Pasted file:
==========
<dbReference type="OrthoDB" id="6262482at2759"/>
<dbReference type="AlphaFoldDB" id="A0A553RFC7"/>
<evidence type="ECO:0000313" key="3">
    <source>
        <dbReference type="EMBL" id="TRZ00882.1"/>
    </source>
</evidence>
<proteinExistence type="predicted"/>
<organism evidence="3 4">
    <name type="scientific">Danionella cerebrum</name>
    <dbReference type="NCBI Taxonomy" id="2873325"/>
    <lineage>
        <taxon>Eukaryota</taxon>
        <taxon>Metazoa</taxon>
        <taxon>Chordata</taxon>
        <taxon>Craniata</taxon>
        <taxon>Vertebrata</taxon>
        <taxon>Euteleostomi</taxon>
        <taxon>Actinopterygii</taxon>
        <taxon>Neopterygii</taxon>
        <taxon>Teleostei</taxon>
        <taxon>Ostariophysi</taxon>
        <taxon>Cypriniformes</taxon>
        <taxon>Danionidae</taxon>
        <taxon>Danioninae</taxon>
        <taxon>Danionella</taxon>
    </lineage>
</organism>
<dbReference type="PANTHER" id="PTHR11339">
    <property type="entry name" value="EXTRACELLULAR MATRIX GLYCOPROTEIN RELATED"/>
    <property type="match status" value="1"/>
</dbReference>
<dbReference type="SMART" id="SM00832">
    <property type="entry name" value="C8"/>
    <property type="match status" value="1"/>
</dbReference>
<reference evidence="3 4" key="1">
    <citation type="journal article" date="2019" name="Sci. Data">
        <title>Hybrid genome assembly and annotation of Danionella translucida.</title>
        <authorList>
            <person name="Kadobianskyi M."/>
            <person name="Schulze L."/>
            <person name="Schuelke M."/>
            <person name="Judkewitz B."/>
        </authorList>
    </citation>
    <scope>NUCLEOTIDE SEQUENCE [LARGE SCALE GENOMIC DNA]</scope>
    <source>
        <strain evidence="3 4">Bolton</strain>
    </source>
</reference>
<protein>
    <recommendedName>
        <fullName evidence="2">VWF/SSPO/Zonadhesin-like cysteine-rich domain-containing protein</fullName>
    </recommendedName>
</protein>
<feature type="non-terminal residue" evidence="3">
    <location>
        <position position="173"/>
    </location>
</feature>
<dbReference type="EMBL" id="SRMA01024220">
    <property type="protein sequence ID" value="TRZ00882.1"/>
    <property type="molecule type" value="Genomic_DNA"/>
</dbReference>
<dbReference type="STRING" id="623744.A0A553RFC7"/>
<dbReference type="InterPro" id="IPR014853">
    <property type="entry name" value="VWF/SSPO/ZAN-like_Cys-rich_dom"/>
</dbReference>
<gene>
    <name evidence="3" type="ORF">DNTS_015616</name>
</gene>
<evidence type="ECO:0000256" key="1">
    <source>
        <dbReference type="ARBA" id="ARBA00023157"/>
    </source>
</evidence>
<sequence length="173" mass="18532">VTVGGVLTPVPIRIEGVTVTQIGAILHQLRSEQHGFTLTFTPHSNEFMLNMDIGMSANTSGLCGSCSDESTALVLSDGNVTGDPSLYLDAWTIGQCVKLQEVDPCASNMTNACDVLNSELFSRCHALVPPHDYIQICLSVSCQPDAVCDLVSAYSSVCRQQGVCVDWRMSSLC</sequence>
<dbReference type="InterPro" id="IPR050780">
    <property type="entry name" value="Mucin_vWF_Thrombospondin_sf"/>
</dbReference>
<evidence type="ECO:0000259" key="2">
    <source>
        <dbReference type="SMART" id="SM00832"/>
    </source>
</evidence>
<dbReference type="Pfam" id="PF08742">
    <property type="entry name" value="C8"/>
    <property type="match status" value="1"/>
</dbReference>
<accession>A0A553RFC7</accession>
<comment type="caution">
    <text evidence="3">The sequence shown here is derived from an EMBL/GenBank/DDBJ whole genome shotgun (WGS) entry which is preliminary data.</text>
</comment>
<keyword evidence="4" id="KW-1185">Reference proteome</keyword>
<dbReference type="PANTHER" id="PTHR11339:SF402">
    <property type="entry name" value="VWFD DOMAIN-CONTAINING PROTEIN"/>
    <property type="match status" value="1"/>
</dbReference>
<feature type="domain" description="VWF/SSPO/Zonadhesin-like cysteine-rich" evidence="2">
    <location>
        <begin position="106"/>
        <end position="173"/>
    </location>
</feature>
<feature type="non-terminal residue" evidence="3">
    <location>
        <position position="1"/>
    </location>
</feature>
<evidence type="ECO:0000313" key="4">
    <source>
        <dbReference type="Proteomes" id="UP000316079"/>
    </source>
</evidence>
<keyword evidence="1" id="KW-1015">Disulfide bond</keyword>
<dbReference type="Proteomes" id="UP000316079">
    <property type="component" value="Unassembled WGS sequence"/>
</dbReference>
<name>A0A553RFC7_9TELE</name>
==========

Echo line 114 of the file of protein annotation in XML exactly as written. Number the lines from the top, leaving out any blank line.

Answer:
    </source>